On Monday, February 1, some parents of Chicago public school students staged a sick-out. Using #CPSSICKOUT on social media, they acted in the hope that taking their children out of online learnings would raise awareness of their difficult position as the future of the city’s schools remains uncertain.
In the lead-up to Monday morning, the Chicago Teachers’ Union (CTU) had been increasingly backed into a corner by the Chicago Public Schools (CPS) over the city’s reopening plan. CPS, led by the city’s mayor, Lori Lightfoot, is determined to reopen schools, and had scheduled the reopening to begin Monday. But CTU says the plan is inadequate, and that many teachers won’t reenter facilities until the city addresses their health and safety concerns.
Last week, the distance between the sides raised the possibility of a strike. CTU’s House of Delegates voted to refuse to return to in-person work, and the overwhelming majority of the union’s membership agreed with the resolution. Lightfoot responded that such a refusal would be met with a lockout from online learning for teachers. Should that happen, CTU says they’ll have no choice but to strike. As Jesse Sharkey, the union’s president, put it, “only the mayor can force a strike, and if it comes to that, that’s her choice. We choose safety.”
The showdown was set to take place on Monday, which is what inspired the parents behind #CPSSICKOUT. The organizers of the action say they have spent untold hours in meetings about schooling, and that their concerns have fallen on deaf ears.
“I thought, fine, if CPS is not listening to the phone calls and emails, maybe this will catch their attention,” says Kate Jablonski, a Rogers Park resident and one of the parents who organized the sick-out.
While the organizers don’t know how many parents participated in the sick-out, they describe the response as “overwhelming.” In addition to hearing from parents across the city, the group was invited to attend a Zoom call with Mayor Lightfoot. The call featured some hundred people, from parents to community organizations to religious groups.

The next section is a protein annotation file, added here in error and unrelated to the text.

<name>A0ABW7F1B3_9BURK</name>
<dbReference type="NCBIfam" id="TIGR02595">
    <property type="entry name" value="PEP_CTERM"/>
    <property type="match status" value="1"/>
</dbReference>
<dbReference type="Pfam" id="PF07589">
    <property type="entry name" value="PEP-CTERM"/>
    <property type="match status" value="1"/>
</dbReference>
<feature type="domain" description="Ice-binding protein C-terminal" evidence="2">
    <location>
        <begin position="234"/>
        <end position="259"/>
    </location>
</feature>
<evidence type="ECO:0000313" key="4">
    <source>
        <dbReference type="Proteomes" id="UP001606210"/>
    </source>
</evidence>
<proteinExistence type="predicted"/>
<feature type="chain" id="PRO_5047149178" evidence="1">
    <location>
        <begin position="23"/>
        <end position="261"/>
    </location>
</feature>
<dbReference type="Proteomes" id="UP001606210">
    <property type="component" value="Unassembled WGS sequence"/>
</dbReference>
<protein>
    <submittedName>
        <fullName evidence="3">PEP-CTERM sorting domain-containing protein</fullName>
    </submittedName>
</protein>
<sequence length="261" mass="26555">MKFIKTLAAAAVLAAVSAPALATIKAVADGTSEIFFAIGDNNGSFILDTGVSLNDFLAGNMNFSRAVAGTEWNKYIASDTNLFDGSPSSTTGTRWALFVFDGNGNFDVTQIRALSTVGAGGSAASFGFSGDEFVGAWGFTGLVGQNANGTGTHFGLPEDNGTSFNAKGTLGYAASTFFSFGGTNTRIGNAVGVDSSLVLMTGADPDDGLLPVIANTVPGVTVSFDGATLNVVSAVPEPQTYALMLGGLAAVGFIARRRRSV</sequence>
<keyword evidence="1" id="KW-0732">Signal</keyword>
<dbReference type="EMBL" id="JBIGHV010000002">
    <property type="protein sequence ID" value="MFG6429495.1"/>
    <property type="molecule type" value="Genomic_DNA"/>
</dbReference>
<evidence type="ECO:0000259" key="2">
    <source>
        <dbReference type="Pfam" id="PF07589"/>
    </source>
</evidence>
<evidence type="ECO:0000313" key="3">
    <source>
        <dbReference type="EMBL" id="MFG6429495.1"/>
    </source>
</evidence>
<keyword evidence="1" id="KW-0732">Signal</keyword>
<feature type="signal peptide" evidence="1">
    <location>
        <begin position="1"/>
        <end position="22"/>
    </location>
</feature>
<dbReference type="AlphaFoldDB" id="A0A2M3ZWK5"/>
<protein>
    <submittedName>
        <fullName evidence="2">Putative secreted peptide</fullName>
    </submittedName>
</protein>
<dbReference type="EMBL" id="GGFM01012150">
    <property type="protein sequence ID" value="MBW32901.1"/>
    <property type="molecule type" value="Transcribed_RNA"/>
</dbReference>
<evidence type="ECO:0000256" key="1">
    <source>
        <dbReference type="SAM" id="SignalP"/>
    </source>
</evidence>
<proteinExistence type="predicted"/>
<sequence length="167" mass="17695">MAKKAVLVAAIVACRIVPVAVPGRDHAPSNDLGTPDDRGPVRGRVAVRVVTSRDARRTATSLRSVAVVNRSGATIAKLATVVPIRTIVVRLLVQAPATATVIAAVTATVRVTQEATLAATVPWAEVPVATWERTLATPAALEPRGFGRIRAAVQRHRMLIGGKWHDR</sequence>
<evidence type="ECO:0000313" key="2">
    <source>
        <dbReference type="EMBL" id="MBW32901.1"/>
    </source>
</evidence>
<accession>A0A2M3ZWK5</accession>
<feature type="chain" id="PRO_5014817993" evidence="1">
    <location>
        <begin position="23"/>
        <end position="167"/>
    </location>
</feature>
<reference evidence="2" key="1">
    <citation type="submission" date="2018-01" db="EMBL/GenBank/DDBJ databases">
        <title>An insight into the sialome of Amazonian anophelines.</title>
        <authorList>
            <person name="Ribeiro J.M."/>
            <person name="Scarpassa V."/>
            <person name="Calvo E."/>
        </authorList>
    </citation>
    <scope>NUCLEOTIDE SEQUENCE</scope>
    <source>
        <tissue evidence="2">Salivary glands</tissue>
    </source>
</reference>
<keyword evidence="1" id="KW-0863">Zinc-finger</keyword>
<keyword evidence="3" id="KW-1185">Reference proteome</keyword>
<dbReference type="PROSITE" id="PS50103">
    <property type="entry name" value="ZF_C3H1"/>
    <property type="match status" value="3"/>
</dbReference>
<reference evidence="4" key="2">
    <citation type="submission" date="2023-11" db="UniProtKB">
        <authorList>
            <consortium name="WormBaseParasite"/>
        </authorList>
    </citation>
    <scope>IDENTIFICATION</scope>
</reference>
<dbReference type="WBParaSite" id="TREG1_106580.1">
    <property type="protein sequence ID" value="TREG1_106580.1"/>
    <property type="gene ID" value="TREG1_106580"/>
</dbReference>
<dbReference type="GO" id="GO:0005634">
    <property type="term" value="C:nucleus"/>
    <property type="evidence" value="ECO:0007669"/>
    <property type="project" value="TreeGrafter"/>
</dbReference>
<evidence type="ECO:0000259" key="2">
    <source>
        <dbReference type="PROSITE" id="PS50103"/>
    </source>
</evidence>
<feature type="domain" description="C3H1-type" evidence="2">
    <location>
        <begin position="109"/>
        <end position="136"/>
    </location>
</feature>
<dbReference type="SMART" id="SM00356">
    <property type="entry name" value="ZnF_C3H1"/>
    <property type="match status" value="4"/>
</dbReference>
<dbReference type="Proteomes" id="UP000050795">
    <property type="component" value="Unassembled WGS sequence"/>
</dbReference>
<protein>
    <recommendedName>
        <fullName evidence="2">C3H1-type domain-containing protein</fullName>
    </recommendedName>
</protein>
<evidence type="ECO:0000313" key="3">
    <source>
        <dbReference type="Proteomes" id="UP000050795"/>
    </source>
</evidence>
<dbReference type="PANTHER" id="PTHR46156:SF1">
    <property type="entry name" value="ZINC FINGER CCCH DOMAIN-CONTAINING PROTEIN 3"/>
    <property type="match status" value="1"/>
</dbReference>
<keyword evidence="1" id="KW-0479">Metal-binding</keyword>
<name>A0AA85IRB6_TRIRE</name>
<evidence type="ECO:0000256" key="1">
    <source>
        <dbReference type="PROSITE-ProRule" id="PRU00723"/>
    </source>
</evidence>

While the inclusion of parents on the call was a fig leaf, some of the parents say that the call itself did not go smoothly.
It was “very odd,” says Cortney R, a parent behind the sick-out who attended the Zoom meeting. She says that her co-organizer Joseph Williams tried to speak several times, and was muted by a member of Lightfoot’s staff.
Williams, who lives in Englewood and has five children in CPS, did eventually have the chance to speak. He says he told Lightfoot that parents “need a seat at the table,” and that the mayor insisted that she was trying to make that happen.
While some of the parents I spoke to say CTU could do a better job communicating with parents, they all emphasize that they stand with the teachers, and spoke of the Herculean effort their children’s instructors have made to educate their children under impossible conditions.
“I encourage everyone to stand in solidarity with the teachers, and I support their right to organize collectively, and to take strike action,” says Cortney. Asked what she’ll do if a strike breaks out, she says, “I’ll be joining the teachers in solidarity on the picket line.”
While only 19 percent of CPS students eligible for in-person learning have shown up to schools, another group of parents, calling themselves the Chicago Parents Collective, staged a rally on Sunday to demand school reopening. For some of the CPS Sick-Out organizers, this was another reason to make their voices heard: although the rally was in Humboldt Park, the CPS Sick-Out parents say that the collective’s members are based in tonier neighborhoods with less diverse schools, and don’t represent the average parent.
As to what they say about parents whose jobs prevent them from caring for their children during the day, making remote learning all but impossible, organizers spoke of the learning hubs currently operating in the city, and the need to add more. Currently, there are only sixteen such locations — with a limited number of students allowed in each facility, it’s a woefully inadequate capacity for a school district that has more than three hundred thousand students.
“We have these learning hubs, it’s just a matter of expanding the program,” says Jablonski.
Later on Monday, Lightfoot called a forty-eight-hour “cool-off” period between the two sides, pushing back the deadline for an agreement to be reached between CTU and CPS until later this week.
And what do the students themselves think about all of this organizing? Cortney laughs when I bring up the topic. She says that after hearing her interviewed on the phone all day, one of her five-year-old twins asked for help recording a message for CTU. So Cortney hit “record” on her phone, and her daughter said, “Hi CTU, I want to let you know that you need a teachers’ strike.”